On a historic holiday dedicated to being grateful, Thanksgiving can be difficult for some of us. While it is a day to remind us of the many ways our lives are blessed, it can also be a time when we are painfully aware of what our lives may lack. Thursday may be a day that should be brimming over with thanks — but when our lives aren’t quite where we want them, this seems a near-impossible task.
We all face seasons when life brings unpleasant surprises, yet this time of year between Thanksgiving and New Years’s throws everything sharp relief. For many, when the holidays provide a time that makes our losses an even more painful reality, focusing our minds on our blessings is pure discipline.
“I wrestled with all of this,” one young woman told LifeZette, “wondering how my suffering equates to a blessed life, and it’s taken me over a year to finally realize that my blessing is not contingent on my mourning. The blessing is related to the comfort. I’m blessed because God is with me.”
While some things are undoubtedly out of our control — other things are within our control.
Here are four ways to train your mind to live with an attitude of abundance and joy:
1.) Get rid of distractions.
When we consider the endless distractions from social media, promotional emails reminding us we’re missing out on a sale, and tweets that continue to pour salt in our political wounds — on any average given day, we may find we’re more open to be distracted than not.
“The great thing is to recognize God’s will in relation to all things.”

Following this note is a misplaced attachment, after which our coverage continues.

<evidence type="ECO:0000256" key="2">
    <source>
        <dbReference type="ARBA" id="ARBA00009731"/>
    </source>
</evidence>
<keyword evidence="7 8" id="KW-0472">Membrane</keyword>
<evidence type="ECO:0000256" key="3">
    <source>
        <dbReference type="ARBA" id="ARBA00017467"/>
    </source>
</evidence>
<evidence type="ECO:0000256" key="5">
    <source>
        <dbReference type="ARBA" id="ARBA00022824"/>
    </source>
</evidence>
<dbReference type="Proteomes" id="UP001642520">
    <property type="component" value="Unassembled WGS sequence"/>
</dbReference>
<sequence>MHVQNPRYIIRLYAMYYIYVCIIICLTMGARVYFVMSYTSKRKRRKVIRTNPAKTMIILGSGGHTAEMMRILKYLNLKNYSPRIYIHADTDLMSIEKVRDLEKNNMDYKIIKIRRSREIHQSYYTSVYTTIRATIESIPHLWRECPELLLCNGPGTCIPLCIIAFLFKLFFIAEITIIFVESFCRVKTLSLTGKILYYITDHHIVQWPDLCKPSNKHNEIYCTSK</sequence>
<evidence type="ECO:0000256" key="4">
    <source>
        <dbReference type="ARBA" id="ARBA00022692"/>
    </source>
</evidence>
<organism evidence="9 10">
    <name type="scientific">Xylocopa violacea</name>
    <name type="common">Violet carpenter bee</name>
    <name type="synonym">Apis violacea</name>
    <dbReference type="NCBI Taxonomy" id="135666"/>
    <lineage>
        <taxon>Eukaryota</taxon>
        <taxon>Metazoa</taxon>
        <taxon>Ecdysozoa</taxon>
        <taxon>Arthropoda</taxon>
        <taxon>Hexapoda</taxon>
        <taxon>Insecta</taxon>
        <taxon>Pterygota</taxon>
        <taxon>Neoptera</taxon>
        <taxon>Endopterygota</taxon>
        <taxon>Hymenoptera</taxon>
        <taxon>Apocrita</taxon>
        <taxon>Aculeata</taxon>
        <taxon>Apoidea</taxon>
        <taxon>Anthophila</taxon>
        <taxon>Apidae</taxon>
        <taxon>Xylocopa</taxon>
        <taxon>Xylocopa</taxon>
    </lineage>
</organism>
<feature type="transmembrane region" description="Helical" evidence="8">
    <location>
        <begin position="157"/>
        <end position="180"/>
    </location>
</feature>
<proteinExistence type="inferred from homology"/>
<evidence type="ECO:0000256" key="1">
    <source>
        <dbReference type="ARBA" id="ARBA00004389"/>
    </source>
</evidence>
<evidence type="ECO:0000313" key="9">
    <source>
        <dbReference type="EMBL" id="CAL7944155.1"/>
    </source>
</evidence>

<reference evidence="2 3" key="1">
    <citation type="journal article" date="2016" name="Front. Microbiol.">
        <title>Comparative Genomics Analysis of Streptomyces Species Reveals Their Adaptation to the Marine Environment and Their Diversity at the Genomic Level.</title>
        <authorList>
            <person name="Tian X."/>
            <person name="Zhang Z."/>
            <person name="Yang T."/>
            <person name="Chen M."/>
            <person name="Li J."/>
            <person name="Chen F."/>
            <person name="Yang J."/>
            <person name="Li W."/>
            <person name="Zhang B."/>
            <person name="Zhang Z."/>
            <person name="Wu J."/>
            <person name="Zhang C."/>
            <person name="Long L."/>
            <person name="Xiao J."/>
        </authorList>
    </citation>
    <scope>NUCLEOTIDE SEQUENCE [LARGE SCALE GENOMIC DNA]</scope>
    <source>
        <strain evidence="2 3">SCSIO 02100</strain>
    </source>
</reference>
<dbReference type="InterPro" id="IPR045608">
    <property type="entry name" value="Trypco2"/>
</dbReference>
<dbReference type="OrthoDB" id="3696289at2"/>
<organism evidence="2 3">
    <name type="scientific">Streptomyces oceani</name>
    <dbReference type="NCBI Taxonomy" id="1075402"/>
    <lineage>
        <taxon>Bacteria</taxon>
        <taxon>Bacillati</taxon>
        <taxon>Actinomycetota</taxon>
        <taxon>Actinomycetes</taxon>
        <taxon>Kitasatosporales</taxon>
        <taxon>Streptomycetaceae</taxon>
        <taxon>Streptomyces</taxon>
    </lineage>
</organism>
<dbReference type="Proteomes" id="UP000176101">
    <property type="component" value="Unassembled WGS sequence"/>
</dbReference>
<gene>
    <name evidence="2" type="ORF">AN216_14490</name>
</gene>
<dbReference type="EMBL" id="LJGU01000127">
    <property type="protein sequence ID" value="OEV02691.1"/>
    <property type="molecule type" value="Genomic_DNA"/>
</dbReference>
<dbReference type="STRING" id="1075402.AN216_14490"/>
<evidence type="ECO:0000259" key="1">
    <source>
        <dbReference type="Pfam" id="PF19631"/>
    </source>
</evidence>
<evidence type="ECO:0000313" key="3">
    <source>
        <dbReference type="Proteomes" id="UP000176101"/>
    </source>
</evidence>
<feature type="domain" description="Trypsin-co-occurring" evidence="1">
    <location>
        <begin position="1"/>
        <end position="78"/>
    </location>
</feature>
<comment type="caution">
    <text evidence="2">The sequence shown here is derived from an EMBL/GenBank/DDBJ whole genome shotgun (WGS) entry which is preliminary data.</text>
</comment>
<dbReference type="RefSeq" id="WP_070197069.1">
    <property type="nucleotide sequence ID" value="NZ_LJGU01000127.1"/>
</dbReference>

2.) Avoid a cynical heart.
When we are focused on what we lack in life, we can easily harbor negative feelings. Step away from the chronic cynicism that can creep into our thinking at this time of year and work hard to remain upbeat and positive. It is worth it.
3.) Monitor your expectations.
The difference between your expectations and your reality is the major component in causing stress. So the best way to reduce that stress and gain abundance is to either alter your expectations, your realities — or a little bit of both. Sometimes joy is a process of managing your expectations.
4.) Embrace the present moment.
Francois Fenelon wrote in “The Inner Life”: “There is a time for everything in our lives, but the maxim that governs every moment is this: that there should be none useless; that they should all enter into the order and sequence of our salvation; that they are all accompanied by duties which God has allotted with His own hand, and of which He will demand our account. For from our first instant of existence to the last, He has never assigned us a barren moment, nor one which we can consider as given up to our own discretion. The great thing is to recognize His will in relation to them all.”
Don’t let this season go unnoticed and miss the fresh, new blessings that God has for all of us — whether we’re parents, brothers, sisters, aunts, uncles, or young people just starting out in our careers — this Thanksgiving.